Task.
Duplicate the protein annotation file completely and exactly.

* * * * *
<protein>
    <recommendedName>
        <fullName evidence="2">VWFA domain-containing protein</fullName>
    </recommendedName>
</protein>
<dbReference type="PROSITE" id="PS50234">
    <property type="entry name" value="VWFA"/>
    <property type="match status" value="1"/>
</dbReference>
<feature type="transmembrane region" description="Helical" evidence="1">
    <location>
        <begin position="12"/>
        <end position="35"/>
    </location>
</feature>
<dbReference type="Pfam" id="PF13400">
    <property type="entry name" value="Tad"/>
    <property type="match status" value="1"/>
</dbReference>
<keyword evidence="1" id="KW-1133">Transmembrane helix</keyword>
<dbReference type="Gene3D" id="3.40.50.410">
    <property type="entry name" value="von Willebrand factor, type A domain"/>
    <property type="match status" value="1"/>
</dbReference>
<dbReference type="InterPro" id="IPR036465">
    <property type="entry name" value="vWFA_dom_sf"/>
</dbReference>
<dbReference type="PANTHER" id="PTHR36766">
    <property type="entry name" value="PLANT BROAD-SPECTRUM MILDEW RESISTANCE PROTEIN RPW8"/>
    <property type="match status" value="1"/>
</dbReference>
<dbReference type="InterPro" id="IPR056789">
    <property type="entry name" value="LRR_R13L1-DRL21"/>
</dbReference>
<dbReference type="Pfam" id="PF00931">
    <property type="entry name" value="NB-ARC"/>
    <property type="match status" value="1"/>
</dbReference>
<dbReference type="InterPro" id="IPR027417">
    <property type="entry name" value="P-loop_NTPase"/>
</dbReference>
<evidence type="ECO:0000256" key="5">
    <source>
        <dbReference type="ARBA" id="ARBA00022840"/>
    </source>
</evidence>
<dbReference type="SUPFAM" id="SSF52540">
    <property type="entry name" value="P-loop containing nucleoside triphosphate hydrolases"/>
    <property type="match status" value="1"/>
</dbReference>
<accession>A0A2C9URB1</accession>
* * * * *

<protein>
    <recommendedName>
        <fullName evidence="2">VWFA domain-containing protein</fullName>
    </recommendedName>
</protein>
<dbReference type="PROSITE" id="PS50234">
    <property type="entry name" value="VWFA"/>
    <property type="match status" value="1"/>
</dbReference>
<feature type="transmembrane region" description="Helical" evidence="1">
    <location>
        <begin position="12"/>
        <end position="35"/>
    </location>
</feature>
<dbReference type="Pfam" id="PF13400">
    <property type="entry name" value="Tad"/>
    <property type="match status" value="1"/>
</dbReference>
<keyword evidence="1" id="KW-1133">Transmembrane helix</keyword>
<dbReference type="Gene3D" id="3.40.50.410">
    <property type="entry name" value="von Willebrand factor, type A domain"/>
    <property type="match status" value="1"/>
</dbReference>
<dbReference type="InterPro" id="IPR036465">
    <property type="entry name" value="vWFA_dom_sf"/>
</dbReference>
<dbReference type="PANTHER" id="PTHR36766">
    <property type="entry name" value="PLANT BROAD-SPECTRUM MILDEW RESISTANCE PROTEIN RPW8"/>
    <property type="match status" value="1"/>
</dbReference>
<dbReference type="InterPro" id="IPR056789">
    <property type="entry name" value="LRR_R13L1-DRL21"/>
</dbReference>
<dbReference type="Pfam" id="PF00931">
    <property type="entry name" value="NB-ARC"/>
    <property type="match status" value="1"/>
</dbReference>
<dbReference type="InterPro" id="IPR027417">
    <property type="entry name" value="P-loop_NTPase"/>
</dbReference>
<evidence type="ECO:0000256" key="5">
    <source>
        <dbReference type="ARBA" id="ARBA00022840"/>
    </source>
</evidence>
<dbReference type="SUPFAM" id="SSF52540">
    <property type="entry name" value="P-loop containing nucleoside triphosphate hydrolases"/>
    <property type="match status" value="1"/>
</dbReference>
<accession>A0A2C9URB1</accession>